When you have an idea or theory it is better to test it than wait to get around to it. All to often, I wait to get around to it. One idea was about the flat iron steak and its availablity from other animals beside the known steer. It turns out veal flat iron steaks are becoming readily available at local grocery stores; question answered. The second connected theory (pun is not intentional) was about the sinew or connective tissue in hangar steaks and flat irons. The ideas grew from work with pressure cooking the fat and silver skin from a sirloin and remembering a conversation with Wylie about his work with venison silver skin. The theory was that we could tenderize these connective tissues, generating a delicious gelatinous treat from the connective tissue and extracting gelatin into the cooking medium. Yesterday, the store had veal flat iron steaks un-butchered which allowed us to work with a new version of a cut of meat we enjoy while testing the idea about connective tissue. It turns out both ideas work. The connective tissue is better than bone marrow once we pressure cooked it for an hour. The flat iron is juicy, meaty and easily bonded to itself to create a thick veal steak.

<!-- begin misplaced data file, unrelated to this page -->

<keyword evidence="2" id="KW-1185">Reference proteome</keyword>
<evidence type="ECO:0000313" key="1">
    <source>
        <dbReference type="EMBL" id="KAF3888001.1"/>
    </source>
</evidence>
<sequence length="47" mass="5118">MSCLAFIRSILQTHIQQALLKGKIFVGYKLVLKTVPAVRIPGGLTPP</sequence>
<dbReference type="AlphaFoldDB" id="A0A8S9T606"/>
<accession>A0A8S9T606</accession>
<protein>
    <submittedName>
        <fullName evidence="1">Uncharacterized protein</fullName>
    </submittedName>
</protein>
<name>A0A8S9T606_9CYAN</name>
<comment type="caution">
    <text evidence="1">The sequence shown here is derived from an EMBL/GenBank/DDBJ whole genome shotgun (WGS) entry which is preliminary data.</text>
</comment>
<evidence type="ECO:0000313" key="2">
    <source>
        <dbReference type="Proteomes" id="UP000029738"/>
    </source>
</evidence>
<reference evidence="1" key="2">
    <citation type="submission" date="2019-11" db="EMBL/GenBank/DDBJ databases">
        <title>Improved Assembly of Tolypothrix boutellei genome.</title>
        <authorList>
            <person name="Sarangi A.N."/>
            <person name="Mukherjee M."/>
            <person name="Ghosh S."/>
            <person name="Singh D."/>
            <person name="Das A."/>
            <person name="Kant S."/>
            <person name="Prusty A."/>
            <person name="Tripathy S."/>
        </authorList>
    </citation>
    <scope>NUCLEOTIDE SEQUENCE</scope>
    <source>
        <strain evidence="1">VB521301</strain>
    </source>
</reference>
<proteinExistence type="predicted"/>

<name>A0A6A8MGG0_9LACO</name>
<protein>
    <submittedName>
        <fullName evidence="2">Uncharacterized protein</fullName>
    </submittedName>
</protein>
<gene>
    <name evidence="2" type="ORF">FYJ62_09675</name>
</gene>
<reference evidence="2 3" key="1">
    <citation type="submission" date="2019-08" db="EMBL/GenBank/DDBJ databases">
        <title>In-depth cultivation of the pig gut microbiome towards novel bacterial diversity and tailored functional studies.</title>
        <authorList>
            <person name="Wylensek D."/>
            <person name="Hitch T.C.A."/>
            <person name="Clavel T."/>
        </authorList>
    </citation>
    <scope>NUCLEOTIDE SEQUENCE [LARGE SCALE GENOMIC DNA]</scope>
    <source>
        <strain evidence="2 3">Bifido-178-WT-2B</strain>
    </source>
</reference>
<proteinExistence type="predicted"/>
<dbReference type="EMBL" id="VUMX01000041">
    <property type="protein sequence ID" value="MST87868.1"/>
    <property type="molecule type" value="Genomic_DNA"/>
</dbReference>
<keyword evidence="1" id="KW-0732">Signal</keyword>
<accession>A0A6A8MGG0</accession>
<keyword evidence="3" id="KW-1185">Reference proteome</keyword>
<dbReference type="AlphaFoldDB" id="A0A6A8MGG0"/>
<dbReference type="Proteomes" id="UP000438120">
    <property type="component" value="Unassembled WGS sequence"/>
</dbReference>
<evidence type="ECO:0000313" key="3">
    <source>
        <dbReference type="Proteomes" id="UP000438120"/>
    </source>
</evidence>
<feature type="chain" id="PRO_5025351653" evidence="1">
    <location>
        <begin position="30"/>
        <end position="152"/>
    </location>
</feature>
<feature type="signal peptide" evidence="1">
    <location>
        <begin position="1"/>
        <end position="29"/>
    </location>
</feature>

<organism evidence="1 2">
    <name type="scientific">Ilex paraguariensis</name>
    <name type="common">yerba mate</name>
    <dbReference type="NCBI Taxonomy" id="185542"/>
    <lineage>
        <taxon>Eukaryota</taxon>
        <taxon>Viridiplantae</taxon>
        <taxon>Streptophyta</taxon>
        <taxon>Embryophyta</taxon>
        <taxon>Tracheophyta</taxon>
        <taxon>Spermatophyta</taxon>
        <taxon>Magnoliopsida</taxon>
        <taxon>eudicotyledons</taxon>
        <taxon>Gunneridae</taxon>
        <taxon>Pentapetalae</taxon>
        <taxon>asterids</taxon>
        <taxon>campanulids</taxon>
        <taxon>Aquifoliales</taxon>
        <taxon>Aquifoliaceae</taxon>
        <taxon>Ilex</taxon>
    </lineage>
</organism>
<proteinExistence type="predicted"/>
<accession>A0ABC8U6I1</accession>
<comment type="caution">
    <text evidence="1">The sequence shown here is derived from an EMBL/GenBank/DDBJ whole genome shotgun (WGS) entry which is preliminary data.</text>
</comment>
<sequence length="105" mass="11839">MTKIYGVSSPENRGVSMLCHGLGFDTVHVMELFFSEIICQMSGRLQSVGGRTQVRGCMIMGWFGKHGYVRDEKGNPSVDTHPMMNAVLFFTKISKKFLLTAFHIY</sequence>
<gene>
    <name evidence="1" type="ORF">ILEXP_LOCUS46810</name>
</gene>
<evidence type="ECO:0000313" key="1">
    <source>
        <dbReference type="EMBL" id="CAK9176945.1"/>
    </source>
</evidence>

As Aki likes to say, you are never going to know unless you try.